Background: This week Ohio's Butler County Child Support Enforcement Agency launched a highly-publicized new campaign which puts mug shots of the County's "Most Wanted Deadbeat Parents" on pizza boxes. The idea was the brainchild of Agency Executive Director Cynthia Brown. I debated Brown on FOX News' nationally-syndicated Morning Show with Mike and Juliet on Tuesday--to watch, click here. See the Associated Press story on it here. During my debate with Brown I pointed out that Federal Office of Child Support Enforcement data shows that two-thirds of those behind on child support nationwide earned poverty-level wages, and that less than four percent of the national child support debt is owed by those earning $40,000 or more a year. I also pointed to the Top 10 Most Wanted 'Deadbeats' list on the Butler County pizza boxes, and explained that none of the men on the list have good jobs, and only a few of them earn even good working class wages. (For the record, the Top 10 list is comprised of three roofers, two construction workers, a musician and four men with no known occupations.) FOX commentator Juliet Huddy got angry with me when I advanced this argument, saying that even if the fathers earn little money they still have the responsibility to support their kids. I agree, of course, but I explained that because so many low-income men are trapped in the system, obviously the system must be demanding more money than these men are able to earn. Juliet was unmoved. (According to an Urban Institute study of California child support, the average arrears owed is $3,000 higher than the median annual earnings of employed child support debtors. Those in the poorest category have a child support debt amounting to their full net income for seven and a half years. To learn more about the child support problems low income fathers face, click here). One of my readers sent me a link to the Butler CSEA child support warrant list. There are roughly 400 names on it. What I wonder is this--out of 400 alleged "deadbeats," couldn't they even find 10--hell, even one--who has a good job and a demonstrable ability to pay? Apparently not. What does that say about the child support system?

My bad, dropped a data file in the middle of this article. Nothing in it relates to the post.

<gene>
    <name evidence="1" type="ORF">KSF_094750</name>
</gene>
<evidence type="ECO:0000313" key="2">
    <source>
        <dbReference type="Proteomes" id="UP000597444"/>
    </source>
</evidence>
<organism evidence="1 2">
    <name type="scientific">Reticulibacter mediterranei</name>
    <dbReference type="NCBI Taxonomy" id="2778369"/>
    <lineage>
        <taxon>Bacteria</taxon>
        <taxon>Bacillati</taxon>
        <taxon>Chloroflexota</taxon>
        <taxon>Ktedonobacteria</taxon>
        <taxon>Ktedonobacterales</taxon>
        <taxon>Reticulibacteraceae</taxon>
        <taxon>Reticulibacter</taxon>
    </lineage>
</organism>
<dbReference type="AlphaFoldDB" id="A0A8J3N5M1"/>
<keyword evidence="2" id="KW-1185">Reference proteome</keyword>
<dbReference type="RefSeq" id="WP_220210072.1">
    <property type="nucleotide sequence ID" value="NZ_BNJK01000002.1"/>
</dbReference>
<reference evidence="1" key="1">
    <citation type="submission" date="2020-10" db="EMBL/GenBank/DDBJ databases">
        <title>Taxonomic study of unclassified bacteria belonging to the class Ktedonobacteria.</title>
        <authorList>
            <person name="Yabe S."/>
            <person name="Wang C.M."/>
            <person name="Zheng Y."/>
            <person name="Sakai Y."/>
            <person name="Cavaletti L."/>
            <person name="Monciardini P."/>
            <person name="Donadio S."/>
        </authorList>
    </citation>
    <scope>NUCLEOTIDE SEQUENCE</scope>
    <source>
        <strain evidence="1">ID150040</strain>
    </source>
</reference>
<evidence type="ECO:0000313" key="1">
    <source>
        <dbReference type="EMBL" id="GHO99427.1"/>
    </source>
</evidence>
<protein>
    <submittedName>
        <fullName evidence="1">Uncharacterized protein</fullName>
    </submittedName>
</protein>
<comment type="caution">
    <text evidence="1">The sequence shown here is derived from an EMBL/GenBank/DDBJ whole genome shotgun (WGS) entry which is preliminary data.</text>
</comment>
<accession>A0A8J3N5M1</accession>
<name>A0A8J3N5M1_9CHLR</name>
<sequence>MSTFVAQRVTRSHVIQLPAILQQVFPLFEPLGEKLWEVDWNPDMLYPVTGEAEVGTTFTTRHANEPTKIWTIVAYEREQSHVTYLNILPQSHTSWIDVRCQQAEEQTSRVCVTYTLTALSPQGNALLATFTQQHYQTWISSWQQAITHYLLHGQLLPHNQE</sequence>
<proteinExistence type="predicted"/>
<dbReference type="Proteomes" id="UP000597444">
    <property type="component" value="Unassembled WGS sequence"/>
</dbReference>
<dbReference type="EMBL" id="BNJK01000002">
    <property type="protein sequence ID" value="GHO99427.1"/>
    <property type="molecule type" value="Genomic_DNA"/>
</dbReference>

Glenn Sacks, MA for Fathers & Families